My daughter, Vivvi, is 2, so she messes up a lot of words. When we drive by the bank, she calls it the “piggy bank.” When I put on a belt, she calls it my “seat belt.” And sometimes her mistake is just a reversal of words. Just today, she said she wanted to go to the “theater movie.” And my very favorite repeated offense is when she calls the girls who watch them so we can have date nights “sitter babies.”

We had some great sitter babies when I was growing up. One was never asked back after my brother, a toddler at the time, reported that she “made smoke” in the bathroom. Another told my sister and me that if we didn’t eat our peas, we wouldn’t grow boobs. (Turns out, I should have ate some more of those damn peas.) Another locked my brother, sister, and me in the sunroom for an extended time while she hung out with her friends and we plotted our elaborate escape plan. And still another gave me, a 3 year old, as much of the “juice” in the fridge as I wanted. “Juice” is in quotes because it was a premixed cocktail, and I was quite wasted, stumbling around the yard, by the time my parents got home. (Maybe that one wasn’t the sitter baby’s fault…) Otherwise we are talking about some real winners here. I won’t even get started on the one who broke my leg…

But we did have that one memorable, amazing sitter baby. She lived just a few houses away. I remember being excited for days before she was scheduled to come over. She played with us, had the best smile, and was beautiful and fun. Another friend of mine had her as a sitter baby also, and I remember feeling jealous when my friend would talk about the time they had together. The babysitter commanded respect when necessary—I felt terrible once when I got wild and she had to scold me. Her worst offense was that she let us watch scary movies—for some reason Poltergeist was on the schedule a lot when she came over. She did her job so well that I thought she was coming for our enjoyment, rather than my parents’ (much needed—I know now) time away.

Then I was a sitter baby. I believe I fell somewhere between our lineup of terrible ones and the best one. I was in a family’s hall once and happened to pass by the bedroom where the 1.5 year old was at the top of the bunk bed ladder. My sudden appearance catching him doing something he knew not to do made him let go and fly backwards, back flopping on the ground. I was pushing another 2 year old on a swing and decided to give him an incredible underdog. I went running under full force, turned around, and he was dangling from the seat and chains, head nearly scraping the ground. I won’t even get started on the one I poorly strapped into a bike trailer and rode several blocks before discovering him a second away from tumbling out…

But I had good moments too. I loved to play with the kids, and I always washed the dishes because my mom told me the parents would appreciate it. (You would think her helpful hints would involve something more like, “No smoking in the bathroom,” or “No Jungle Juice,” or “No nearly killing anyone…”) I am lucky enough to have become friends with a few of the girls I babysat—they were in a youth group I led after college. They laugh and tell me that I let them stay up late to judge and watch “Miss America,” and that I hid donuts from them in the microwave. I don’t remember these things, but certain things that happen with sitter babies stick with you.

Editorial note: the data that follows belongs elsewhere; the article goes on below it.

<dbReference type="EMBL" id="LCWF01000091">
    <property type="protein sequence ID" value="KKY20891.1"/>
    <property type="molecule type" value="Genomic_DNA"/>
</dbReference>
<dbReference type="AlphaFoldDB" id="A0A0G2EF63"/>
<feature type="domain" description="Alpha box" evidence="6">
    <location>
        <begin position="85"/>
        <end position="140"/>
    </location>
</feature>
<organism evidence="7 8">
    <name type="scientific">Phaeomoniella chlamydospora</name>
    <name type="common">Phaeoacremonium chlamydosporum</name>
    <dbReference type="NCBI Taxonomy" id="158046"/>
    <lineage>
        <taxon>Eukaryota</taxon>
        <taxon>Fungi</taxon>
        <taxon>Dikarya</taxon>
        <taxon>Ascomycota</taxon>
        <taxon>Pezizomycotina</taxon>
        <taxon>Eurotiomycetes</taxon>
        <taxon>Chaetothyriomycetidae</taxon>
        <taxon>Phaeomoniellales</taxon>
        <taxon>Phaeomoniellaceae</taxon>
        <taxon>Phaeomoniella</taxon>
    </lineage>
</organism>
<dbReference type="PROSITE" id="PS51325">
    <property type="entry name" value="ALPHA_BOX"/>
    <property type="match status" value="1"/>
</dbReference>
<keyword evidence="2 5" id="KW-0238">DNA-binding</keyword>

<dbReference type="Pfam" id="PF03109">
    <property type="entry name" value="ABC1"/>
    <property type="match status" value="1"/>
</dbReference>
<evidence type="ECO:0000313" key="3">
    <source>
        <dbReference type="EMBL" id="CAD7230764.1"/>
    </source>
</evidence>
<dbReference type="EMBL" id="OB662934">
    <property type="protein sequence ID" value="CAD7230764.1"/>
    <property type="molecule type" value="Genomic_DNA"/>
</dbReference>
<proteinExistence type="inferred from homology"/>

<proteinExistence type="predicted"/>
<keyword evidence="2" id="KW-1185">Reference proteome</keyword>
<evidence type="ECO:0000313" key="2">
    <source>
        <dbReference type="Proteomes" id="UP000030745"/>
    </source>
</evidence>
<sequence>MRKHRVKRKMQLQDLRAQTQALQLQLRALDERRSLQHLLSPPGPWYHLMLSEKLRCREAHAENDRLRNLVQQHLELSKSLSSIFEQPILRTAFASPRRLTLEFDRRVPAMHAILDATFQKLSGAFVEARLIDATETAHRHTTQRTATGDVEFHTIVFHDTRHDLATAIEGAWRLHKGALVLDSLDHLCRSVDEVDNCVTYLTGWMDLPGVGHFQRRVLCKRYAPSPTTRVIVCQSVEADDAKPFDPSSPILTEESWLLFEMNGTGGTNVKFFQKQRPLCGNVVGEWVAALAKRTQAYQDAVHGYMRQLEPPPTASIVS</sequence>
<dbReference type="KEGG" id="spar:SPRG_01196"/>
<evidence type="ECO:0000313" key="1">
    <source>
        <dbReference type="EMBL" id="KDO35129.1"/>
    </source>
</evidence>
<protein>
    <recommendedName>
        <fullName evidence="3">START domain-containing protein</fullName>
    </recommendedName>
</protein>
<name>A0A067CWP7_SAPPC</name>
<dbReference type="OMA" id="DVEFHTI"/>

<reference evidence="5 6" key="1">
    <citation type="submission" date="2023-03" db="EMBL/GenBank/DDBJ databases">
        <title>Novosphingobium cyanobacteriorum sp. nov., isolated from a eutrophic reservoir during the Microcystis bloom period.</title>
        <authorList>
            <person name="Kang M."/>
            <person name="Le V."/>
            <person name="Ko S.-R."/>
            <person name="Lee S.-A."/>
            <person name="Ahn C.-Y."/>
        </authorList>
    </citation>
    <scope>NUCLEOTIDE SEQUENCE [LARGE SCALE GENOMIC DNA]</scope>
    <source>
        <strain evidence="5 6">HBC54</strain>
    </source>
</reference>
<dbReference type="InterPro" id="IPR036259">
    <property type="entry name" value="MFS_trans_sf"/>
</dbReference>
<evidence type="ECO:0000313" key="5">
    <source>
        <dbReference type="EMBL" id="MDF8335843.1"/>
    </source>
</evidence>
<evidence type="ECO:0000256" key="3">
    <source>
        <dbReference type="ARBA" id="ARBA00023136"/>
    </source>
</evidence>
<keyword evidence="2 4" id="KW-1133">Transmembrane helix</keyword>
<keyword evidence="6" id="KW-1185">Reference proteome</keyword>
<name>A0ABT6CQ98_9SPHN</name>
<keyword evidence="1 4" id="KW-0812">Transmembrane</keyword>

VivWalAnd now our kids have sitter babies. Our sitter babies live only a few houses away—every time we drive by, which is every time we go anywhere, Vivvi says, “There’s the sitter babies house!” They are twin 9th graders, and they come as a two for one deal! I made them repeat their rate for me 3 times—”Do you mean each, or total?”—when they first came to the door with a flier to introduce themselves, when I called them, and again the first time we had them to be sure. It is a steal.

The first time we had them last summer, we put Vivvi to bed ourselves since she was so young. Then we stayed and played a board game with them and WV to get to know them a little, and so the kids would feel comfortable. WV busted out his charmingest self, laughing at mistakes he made in the game we were playing—”Oh, I always do that!”—talking with a “silly me” tone. The girls are super quiet—when we are here, they hardly say a word, and when they do it’s so soft-spoken. They laugh at all my stupid jokes. They are sweet and kind.

Because they are so quiet, we don’t hear much about what games they played or anything that happened when we come home. The first time, though, when we returned they had the TV turned to a volume you could barely hear. They were watching Mr. Pauper’s Penguins (so cute!) but you could hardly hear it. We asked how it went with Wally (since Vivvi had been in bed when they arrived), and they said, in their little voices, “Well, an hour after you left, Vivvi cried, so we went in there and rubbed her back for a while and she fell back asleep.” First of all, they are better moms than me—I wouldn’t have bothered with the comforting. And second of all, how strange for Vivvi to have these two identical twins she’s never seen wander in and rub her back. But their calming, quiet presence must have done the trick, because she was out when we checked!

It’s fun to have sitter babies. We’re using them this weekend, even though we don’t have an event—just because it’s been a month or so since we had them over last. We have a lot of other reasons, too—we’ve got to keep a good thing going, we need a break from Viv and WV’s antics, the kids can’t wait for the fun (that we won’t hear about), and—oh yeah, I almost forgot—we get to have a date. Let’s hear it for the sitter babies!

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